Aromatic and fruit-forward, scents of key lime, Anjou pear, juicy melon, anise and a faint pine introduce this Alsatian style Pinot Gris. Melon, honey crisp apple, gooseberry and citrus pith linger on the round, full palate. Clean and quenching on the finish, this is a deliciously versatile sipper!
Rather than centering her holiday meal around a massive turkey flanked by half a dozen casserole dishes that are stuffed to the brim, this year Becklund has set her sights on something a little different: a stuffed leg of lamb.
“All [our] leftover sourdough will get shredded up and stuffed into this leg of lamb with rosemary and lemon,” she says. “I really feel like that will be a special thing.”
While Becklund tries to avoid a heavy hand when it comes to spices and herbs, preferring to let the main ingredient of a dish shine through, there is one element that will be showing up throughout her scaled-back holiday dinner: garlic.
“Having a smaller group means that I actually get to incorporate heirloom garlic into the mix, so I can really give them a chance to taste the different [varieties of] garlic that we have,” Becklund says, noting that the time it takes to peel and prepare the garlic usually limits how much she does with it. This year, she’ll use various kinds of garlic to season and help showcase the naturally bright, crisp flavors of the veggies on her dining room table.
“I can actually spend time making some really special things that normally I wouldn't be able to,” she says.
“The brightness of [something] like a butternut squash—those are the flavors that bring me into the holiday cheer,” Becklund says. “I love to be able to focus on the beauty of the vegetables.”
This year, she’s looking forward to serving blistered beans with caramelized garlic along with chili and pumpkin ravioli, both made with vegetables straight from the Living Kitchen garden. “I can actually spend time making some really special things that normally I wouldn't be able to,” she says.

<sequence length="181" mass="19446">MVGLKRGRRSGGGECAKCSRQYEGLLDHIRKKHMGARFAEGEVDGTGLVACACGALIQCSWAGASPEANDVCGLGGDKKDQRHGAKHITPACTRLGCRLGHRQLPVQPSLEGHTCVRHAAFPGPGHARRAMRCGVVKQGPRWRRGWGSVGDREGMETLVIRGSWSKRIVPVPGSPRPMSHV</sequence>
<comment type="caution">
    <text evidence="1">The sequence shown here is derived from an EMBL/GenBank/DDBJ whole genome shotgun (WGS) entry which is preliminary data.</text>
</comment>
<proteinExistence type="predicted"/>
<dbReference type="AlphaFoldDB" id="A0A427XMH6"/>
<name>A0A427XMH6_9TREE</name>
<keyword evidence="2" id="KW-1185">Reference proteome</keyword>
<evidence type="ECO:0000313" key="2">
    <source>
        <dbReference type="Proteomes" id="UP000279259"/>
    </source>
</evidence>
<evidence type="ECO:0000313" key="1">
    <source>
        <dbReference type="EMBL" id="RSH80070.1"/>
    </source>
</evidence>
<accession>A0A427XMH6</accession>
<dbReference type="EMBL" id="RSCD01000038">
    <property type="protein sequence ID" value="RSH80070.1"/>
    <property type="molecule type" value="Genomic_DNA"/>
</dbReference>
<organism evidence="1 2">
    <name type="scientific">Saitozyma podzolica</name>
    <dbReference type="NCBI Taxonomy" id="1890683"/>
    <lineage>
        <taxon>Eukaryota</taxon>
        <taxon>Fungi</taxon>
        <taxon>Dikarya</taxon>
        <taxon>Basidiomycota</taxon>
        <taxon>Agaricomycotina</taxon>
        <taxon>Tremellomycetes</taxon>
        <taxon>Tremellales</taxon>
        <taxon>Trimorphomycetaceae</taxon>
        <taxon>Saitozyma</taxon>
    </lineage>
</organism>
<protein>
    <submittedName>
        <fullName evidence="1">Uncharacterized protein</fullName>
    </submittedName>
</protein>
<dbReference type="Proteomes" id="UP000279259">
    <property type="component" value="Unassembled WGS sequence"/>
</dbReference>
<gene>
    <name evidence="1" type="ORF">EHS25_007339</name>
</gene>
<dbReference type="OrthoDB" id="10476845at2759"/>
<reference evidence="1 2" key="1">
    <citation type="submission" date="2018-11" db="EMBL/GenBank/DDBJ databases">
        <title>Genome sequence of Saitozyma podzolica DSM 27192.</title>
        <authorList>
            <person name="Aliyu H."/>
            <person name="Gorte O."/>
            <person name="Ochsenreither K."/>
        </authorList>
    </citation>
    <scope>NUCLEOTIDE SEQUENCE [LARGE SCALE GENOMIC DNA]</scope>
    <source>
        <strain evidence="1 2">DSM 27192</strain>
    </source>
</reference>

While Pinot Gris could carry the weight of the lamb and sides through this stage of the meal, Becklund is looking forward to the jammy and tart characteristics of Erath Oregon Pinot Noir. Not only is it a robust accompaniment to meat, with notes of cherry and plum, but it’s also approachable enough to make it a natural fit to pair with green beans and other vegetables.
Classic Oregon aromas of black cherry, plum and currant mingle with hints of anise and sandalwood. Flavors reflect the aromatics with more cherry and plum with a touch of graham. Hearty and robust, yet smooth and approachable.
Even when it comes to dessert, Becklund plans to buck tradition this year. While she can easily envision finishing off her meal with a helping of goat cheese, savory jam, and nuts, she’s also considering a riff on her favorite holiday pie.
“I love pecan pie because it’s the sugariest pie you can get,” Becklund says. “I love the flavors. But I want to [have] a little more creativity with it.”
In lieu of a pie this year, the chef is taking inspiration from a beloved, handheld childhood treat: the ice cream sandwich. “You take the crust and you put the pecan ice cream in there and swirl it with caramel—it’s got all the elements,” she says. Whether you choose to go traditional, savory, or hands-on with your dessert, a bottle of Erath Oregon Pinot Noir can easily pair with a cheese course or shine alongside a traditional or reimagined pie.
“I love pecan pie because it’s the sugariest pie you can get,” Becklund says. I love the flavors. But I want to [have] a little more creativity with it.”
Even though she’s excited about her unique spin on dessert, Becklund admits that holiday classics are classic for a reason. So she just might need to whip up a crowd-pleasing pumpkin pie, too. “Having that pumpkin pie just the way Aunt Margaret made it and not veering from that at all—maybe that’s something that can anchor us,” she says. “Let’s keep that but also have something that’s so unexpected. What these dinners all come down to is connecting with people. Whoever you choose to spend that holiday time with, don't let it slip away this year.”
© 2020 Erath Winery, Amity, OR Pinot Noir